Offshore drillers Ensco plc and Pride International Inc. are combining in a $7.3 billion cash-and-stock deal, a transaction that highlights the “post-Macondo” world, Ensco CEO Dan Rabun said Monday.
Pride, headquartered in Houston, last year held discussions with 9% stakeholder Seadrill Ltd., a Norwegian contract driller, about a possible buyout. Seadrill had attempted to buy the company in 2008, and Ensco and Pride officials on Monday said they couldn’t discuss the minority partner’s reaction to the announcement.
The transaction, expected to be completed by the end of June, is part of an industry consolidation that many analysts have forecast since the offshore industry was roiled following the Macondo well blowout in the Gulf of Mexico (GOM) last April.
The new company, which would retain the Ensco brand, would create the second largest offshore driller in the world behind Transocean Ltd. The combined companies would have 74 rigs in offshore basins around the world, with more than one-quarter of the rigs able to operate in deepwater at depths of up to 30,000 feet.
The combined company would have 21 ultra-deepwater and deepwater rigs, forming the second largest (in a tie with Noble Corp.) and youngest fleet able to drill in water depths of 4,500 feet or more. The leader, Transocean Ltd., has 44 ultra-deepwater rigs. In addition, the combined company would have more active jackup rigs than any other driller. Mid-water rigs will represent 8% of the combined fleet.
Rabun, who would retain his CEO title once the transaction is complete, said the tie-up is an “ideal strategic fit, as our rig types, markets, customers and expertise complement each other with minimal overlap.” The management team, which is to include executives from both Ensco and Pride, will be named later.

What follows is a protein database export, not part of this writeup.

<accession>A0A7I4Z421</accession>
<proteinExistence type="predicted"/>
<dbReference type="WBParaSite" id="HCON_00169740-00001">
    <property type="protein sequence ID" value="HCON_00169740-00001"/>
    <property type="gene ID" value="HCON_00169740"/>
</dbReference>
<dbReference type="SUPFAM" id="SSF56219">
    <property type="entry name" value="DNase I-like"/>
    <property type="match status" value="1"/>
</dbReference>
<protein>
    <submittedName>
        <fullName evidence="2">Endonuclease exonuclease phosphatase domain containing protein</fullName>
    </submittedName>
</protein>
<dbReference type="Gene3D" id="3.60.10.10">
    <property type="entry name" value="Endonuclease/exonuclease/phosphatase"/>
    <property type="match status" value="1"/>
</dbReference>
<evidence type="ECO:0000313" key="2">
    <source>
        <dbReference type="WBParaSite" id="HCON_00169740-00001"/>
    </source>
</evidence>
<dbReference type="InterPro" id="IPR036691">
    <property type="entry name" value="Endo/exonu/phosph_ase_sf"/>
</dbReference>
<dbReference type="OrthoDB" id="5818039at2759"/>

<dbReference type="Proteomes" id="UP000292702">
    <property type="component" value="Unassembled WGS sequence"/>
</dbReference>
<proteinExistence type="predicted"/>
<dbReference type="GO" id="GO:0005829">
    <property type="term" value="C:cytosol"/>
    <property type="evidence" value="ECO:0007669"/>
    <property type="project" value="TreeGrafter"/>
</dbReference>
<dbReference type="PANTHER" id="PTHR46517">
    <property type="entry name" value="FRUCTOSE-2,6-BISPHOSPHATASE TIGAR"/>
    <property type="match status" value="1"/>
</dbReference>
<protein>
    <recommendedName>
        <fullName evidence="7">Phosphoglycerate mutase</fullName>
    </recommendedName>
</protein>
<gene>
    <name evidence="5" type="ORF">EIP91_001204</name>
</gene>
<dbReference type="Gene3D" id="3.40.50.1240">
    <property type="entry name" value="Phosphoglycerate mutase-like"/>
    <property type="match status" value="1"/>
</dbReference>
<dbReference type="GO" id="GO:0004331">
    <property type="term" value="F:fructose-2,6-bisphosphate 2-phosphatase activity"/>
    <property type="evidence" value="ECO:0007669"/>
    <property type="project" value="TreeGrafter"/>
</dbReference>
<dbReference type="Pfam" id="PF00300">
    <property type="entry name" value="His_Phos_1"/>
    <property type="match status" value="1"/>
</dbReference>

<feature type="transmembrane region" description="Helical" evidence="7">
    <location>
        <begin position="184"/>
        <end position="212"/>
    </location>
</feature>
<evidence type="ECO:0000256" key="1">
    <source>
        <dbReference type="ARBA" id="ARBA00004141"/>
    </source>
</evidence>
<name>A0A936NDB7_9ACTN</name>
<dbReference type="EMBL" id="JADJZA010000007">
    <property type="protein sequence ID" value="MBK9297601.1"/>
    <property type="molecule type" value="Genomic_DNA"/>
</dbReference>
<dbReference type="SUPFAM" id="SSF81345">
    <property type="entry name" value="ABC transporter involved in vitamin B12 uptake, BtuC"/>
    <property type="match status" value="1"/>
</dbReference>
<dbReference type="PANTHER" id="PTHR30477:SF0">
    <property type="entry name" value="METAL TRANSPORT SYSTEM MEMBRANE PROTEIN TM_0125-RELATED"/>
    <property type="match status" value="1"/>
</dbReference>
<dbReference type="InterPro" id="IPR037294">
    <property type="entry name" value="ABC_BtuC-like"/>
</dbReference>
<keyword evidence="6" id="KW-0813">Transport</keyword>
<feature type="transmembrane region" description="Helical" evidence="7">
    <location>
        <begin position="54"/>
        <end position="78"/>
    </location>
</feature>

Under the terms of the transaction, Pride shareholders would receive 0.4778 new shares of Ensco plus $15.60 in cash for each Pride share they hold. The terms equate to an offer of around $41.60/share of Pride, or a 21% premium to the stock’s close last Friday on the New York Stock Exchange. Pride’s shares surged close to 18% Monday following news of the deal.
Once the transaction is complete, Pride shareholders would own about 38% of Ensco’s equity. Ensco’s eight directors are to remain on the board and be joined by two Pride directors.
UK-based Ensco has a big presence in North America’s offshore, as well as in the North Sea, Southeast Asia and the Middle East. Pride is established in Brazil’s emerging offshore, as well as in West Africa.
The Ensco-Pride merger is the largest for the offshore drilling industry since Transocean acquired GlobalSantaFe Corp. in 2007 (see Daily GPI, July 24, 2007). Several smaller tie-ups were announced in the last year: Nobel bought Frontier Drilling, Rowan Cos. acquired Norway’s Skeie Drilling and Seadrill scooped up Scorpion Offshore.
Based on the closing price of each company’s shares on Friday, the estimated enterprise value of the Ensco-Pride combination is $16 billion. The total estimated revenue backlog for the combined company is $10 billion.
“Pride has gained valuable expertise building and operating ultra-deepwater semisubmersibles and drillships and has strong relationships with leading customers in Brazil and West Africa, two of the fastest-growing deepwater markets in the world,” said Rabun. “Ensco is a leading provider of premium jackups and ultra-deepwater semisubmersible rigs with a major presence in the North Sea, Southeast Asia, North America and the Middle East. Together, we will form an even stronger company that is ideally positioned to capitalize on growth opportunities within our industry.”
Rabun noted that the two companies share “the same core values through our dedication to safety, ethics, operational excellence, employee development, customer satisfaction and disciplined risk management. These values form the foundation of our future growth.”
Pride CEO Lou Raspino, who shared a microphone with Rabun during a conference call, said “the whole is definitely greater than the sum of the parts.” He said the new offshore driller would have “many of the attributes needed to ensure long-term success in our business. I have always been an advocate of scale, believing that a company with critical mass is afforded numerous benefits, including operational efficiencies, marketing advantages and the ability to attract and retain talented individuals that will help to secure a strong future for our company.”
Within the fleet of 27 floating rigs (semisubmersibles and drillships) are 21 deepwater drilling rigs, including seven rigs delivered since 2008 and another five rigs scheduled to be delivered between now and 2013. Thirteen of the rigs are rated for operations in water depths of 7,500 feet and greater.
The combined company’s jackup rig fleet, composed of 47 rigs, all with independent leg design, includes 27 units with water depth ratings of 300 feet and more, with nine units delivered since 2000.
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